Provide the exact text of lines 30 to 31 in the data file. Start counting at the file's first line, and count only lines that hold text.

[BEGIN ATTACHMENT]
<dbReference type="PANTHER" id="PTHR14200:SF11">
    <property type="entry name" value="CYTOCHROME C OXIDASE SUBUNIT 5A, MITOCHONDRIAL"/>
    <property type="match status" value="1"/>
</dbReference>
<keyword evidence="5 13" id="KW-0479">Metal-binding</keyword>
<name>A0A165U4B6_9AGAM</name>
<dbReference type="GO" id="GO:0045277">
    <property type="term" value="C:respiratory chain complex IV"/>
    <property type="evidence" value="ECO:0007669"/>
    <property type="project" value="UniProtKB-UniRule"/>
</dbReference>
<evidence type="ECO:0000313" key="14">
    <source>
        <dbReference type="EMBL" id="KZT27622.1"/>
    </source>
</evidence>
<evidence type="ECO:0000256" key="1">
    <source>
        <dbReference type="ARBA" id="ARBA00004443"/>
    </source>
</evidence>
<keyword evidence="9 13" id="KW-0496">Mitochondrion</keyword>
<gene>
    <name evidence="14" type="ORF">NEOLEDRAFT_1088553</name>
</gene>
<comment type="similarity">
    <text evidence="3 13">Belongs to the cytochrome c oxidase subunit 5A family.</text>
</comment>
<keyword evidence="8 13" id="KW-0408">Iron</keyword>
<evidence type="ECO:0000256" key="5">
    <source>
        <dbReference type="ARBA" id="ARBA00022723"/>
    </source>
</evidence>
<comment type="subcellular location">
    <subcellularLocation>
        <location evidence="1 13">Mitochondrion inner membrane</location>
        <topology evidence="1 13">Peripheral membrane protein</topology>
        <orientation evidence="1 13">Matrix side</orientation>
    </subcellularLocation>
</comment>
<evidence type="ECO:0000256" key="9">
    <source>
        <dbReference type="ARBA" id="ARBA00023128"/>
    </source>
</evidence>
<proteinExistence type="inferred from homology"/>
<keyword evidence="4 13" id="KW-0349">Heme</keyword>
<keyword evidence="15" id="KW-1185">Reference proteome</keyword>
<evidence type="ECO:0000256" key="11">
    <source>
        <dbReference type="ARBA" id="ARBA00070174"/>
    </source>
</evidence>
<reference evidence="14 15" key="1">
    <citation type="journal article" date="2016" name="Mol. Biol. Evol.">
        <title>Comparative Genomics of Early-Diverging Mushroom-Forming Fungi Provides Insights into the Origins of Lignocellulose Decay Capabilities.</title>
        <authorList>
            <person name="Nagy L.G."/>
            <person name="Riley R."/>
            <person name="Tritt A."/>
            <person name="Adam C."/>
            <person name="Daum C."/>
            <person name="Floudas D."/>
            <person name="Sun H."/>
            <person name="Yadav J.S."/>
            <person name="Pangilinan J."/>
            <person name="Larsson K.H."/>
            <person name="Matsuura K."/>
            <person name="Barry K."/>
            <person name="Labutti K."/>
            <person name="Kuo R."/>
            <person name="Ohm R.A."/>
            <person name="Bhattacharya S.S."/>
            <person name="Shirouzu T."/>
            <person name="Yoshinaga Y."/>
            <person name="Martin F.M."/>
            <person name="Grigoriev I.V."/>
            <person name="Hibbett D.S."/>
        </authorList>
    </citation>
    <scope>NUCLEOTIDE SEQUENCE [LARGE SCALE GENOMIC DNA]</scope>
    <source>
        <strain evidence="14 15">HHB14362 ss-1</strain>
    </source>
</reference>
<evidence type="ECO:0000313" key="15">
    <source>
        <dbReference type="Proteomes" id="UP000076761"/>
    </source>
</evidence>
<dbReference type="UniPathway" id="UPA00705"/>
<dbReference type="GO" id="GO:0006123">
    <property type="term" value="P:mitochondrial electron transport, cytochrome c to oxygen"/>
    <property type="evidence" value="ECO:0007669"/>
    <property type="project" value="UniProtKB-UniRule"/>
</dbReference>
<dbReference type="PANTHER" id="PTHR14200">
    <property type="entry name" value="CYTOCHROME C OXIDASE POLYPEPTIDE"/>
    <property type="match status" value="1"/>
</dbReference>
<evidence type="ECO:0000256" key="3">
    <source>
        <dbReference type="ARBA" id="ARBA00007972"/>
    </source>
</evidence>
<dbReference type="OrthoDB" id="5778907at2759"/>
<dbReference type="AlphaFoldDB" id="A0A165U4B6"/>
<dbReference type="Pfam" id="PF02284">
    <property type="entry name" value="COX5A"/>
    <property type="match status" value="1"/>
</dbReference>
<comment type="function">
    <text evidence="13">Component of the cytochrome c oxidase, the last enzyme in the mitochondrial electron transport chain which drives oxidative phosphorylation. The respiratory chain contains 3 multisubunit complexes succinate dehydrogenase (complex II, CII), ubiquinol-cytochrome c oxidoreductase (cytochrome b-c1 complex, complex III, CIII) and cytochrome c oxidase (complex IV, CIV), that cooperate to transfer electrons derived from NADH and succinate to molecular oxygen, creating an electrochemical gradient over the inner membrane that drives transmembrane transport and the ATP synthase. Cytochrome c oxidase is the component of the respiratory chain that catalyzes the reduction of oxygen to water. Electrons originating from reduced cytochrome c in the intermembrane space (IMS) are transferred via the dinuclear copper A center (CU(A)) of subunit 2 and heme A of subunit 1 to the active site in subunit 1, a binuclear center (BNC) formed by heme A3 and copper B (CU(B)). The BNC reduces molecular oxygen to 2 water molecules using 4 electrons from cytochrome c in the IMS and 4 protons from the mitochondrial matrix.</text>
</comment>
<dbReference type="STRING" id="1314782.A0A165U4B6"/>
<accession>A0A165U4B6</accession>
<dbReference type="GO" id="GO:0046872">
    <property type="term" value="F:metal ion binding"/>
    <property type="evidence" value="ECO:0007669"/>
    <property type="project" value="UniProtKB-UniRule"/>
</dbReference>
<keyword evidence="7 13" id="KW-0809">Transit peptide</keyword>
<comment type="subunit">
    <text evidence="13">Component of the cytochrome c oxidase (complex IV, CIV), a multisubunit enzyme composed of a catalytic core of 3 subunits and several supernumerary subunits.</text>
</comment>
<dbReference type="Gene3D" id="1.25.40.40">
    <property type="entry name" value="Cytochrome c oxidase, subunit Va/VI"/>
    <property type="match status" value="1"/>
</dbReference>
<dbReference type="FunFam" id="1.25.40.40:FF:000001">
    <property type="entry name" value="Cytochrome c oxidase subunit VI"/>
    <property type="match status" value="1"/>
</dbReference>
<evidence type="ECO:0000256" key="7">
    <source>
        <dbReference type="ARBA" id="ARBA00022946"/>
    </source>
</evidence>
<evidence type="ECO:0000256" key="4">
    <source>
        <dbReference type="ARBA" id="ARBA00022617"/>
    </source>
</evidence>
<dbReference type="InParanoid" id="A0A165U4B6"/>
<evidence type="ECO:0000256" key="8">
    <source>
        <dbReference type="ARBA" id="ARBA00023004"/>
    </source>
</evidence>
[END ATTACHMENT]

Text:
<evidence type="ECO:0000256" key="5">
    <source>